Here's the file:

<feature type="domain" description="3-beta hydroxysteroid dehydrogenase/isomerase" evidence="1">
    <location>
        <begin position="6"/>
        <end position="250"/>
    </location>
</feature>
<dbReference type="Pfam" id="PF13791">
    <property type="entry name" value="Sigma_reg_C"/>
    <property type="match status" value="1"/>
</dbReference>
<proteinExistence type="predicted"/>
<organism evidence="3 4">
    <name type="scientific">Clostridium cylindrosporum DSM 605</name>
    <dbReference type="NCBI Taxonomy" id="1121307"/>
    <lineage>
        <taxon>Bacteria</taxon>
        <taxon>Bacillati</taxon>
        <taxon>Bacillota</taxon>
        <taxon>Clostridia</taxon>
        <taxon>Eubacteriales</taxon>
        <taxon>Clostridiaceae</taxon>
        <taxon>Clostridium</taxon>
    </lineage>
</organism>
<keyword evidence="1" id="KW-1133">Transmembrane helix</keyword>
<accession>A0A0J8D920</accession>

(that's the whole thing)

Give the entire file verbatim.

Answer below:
<feature type="domain" description="3-beta hydroxysteroid dehydrogenase/isomerase" evidence="1">
    <location>
        <begin position="6"/>
        <end position="250"/>
    </location>
</feature>
<dbReference type="Pfam" id="PF13791">
    <property type="entry name" value="Sigma_reg_C"/>
    <property type="match status" value="1"/>
</dbReference>
<proteinExistence type="predicted"/>
<organism evidence="3 4">
    <name type="scientific">Clostridium cylindrosporum DSM 605</name>
    <dbReference type="NCBI Taxonomy" id="1121307"/>
    <lineage>
        <taxon>Bacteria</taxon>
        <taxon>Bacillati</taxon>
        <taxon>Bacillota</taxon>
        <taxon>Clostridia</taxon>
        <taxon>Eubacteriales</taxon>
        <taxon>Clostridiaceae</taxon>
        <taxon>Clostridium</taxon>
    </lineage>
</organism>
<keyword evidence="1" id="KW-1133">Transmembrane helix</keyword>
<accession>A0A0J8D920</accession>